The purpose of this new blog is to help keep SPEA faculty, staff, students, and alumni up-to-date on school-related developments on the Bloomington campus. In addition, it is my hope that it will provide a forum for us to discuss ongoing issues we face in meeting our mission.
The plan is to provide an update every other week. The format of these updates will include the following elements: 1) My take on a particular big issue facing the school; 2) A highlight from a recent event or a profile of a can’t miss event; 4) A big number that captures a school-wide accomplishment or some aspect of our work that needs our attention; and 5) A shout-out to a member of the SPEA community that deserves special recognition. The format is flexible, so please suggest other aspects of SPEA-BL life that should be a point of focus.
This Week’s Big Issue
I am frequently asked “What is SPEA?” I suspect many of you are also asked the same question. The simple response “The School of Public and Environmental Affairs” almost always results in the following-up question: “What is that?”
In November 1971, a proposal to create SPEA was submitted to the Indiana Commission on Higher Education. It stated that the goal of SPEA was to “establish a central focus for professional training and related research for the public sector of our economy….It will have a problem-solving, public service, and interdisciplinary character.” While this language describes our institutional origins and helps provide some context for the question “What is SPEA?”, it falls short of providing a meaningful description to many students, faculty and staff that are unfamiliar with what we do.
Some people think of SPEA as a school of government or a school of public policy. Clearly, some of the work we do is captured by this description but it fails to recognize the unique aspect of the school’s activities in environmental science, nonprofit management, and arts administration. Moreover, it gives the impression that we only work on matters relating to government, when many of our graduates are cultivating the knowledge and skills to launch careers that span the public, nonprofit, and private sectors.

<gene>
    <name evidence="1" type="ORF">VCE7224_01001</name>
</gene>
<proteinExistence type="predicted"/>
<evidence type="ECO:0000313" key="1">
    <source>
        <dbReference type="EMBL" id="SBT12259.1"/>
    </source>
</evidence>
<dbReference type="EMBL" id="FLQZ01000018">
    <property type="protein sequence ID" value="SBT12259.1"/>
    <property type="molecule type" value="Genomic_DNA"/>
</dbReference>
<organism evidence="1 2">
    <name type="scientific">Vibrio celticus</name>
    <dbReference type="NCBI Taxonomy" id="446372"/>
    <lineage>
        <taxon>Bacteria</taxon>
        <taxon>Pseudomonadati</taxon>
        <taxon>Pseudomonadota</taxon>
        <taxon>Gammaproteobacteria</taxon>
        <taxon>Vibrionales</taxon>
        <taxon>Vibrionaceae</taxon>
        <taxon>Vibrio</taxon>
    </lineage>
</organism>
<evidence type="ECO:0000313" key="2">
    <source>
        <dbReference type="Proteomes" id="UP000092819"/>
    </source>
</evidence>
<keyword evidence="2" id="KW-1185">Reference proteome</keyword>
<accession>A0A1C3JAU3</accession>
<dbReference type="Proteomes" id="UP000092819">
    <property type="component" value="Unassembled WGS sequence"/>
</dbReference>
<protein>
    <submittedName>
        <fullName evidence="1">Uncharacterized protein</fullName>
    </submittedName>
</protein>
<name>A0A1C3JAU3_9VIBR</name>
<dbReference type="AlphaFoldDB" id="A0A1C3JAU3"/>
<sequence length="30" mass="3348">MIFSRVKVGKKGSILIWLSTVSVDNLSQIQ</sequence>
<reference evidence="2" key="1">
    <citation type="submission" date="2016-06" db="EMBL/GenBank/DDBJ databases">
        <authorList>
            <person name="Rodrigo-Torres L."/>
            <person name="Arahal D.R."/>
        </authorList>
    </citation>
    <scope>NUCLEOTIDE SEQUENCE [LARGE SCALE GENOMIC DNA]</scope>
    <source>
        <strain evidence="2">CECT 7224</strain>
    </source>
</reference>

Some think of SPEA as a school of the environment (or a school of natural resources). Clearly, this covers some of the activity/work that takes place in SPEA, but it falls short since it ignores the reality that most of our students and faculty work on topics that are largely unrelated to the environment.
Clearly, SPEA is an organization with many faces and we should embrace our intellectual and topical diversity. Perhaps there is no one correct response to the question: “What is SPEA?” Instead, I propose that the answer depends on who is asking the question. It would be short-sighted to give the same answer to a prospective student interested in public finance, and to a prospective student interested in environmental science or arts administration. These audiences have different frames of reference and we need to describe the School in terms that have meaning to the audience we are addressing. Moreover, SPEA’s vitality depends on its ability to re-shape itself as the landscape of modern life shifts from one topic or region of the country/globe to another. We do ourselves a disservice to force a single, uniform answer that is time invariant.
What’s Happening in SPEA Bloomington?
We have a number of very exciting guests scheduled to visit this fall and all are worthy of a closer look and your participation. A list of these events can be found at: https://onestart.iu.edu/ccl-prd/GroupCalendar.do?methodToCall=publicCalendar&pubCalId=GRP1558
I am particularly interested in an upcoming visit by Teresa Lubbers, the Indiana Commissioner for Higher Education. She will be visiting SPEA-BL during the afternoon of Friday, October 8th. The principal purpose of her visit is to speak at the first program of a new student group, the Education Policy Student Association (EDPOSA), which consists of graduate and undergraduate students across campus units who are interested in education policy issues.
Commissioner Lubbers will be available to hold an informal meeting for interested faculty on October 8th at 4 p.m. in the Dean’s Conference Room, where she will take questions from faculty and provide her perspective on the most important issues facing higher education at the state and national levels.
Teresa Lubbers became Indiana’s Commissioner for Higher Education in 2009, following a 17 year career in the Indiana State Senate. For more information on her background, here is a link to her professional biography: http://www.lubbersforsenate.com/biography.html
SPEA’s Big Number
This week’s big number for SPEA Bloomington is a record total number of full-time enrolled students in all of our educational programs: 2,030
Shout-Out to SPEA Bloomington
Please join me in congratulating Joseph Slaughterbeck, majoring in health administration at IU Bloomington, as a recipient of the Cox Fellowship Program. For more information about this prestigious award, please visit: http://newsinfo.iu.edu/news/page/normal/15755.html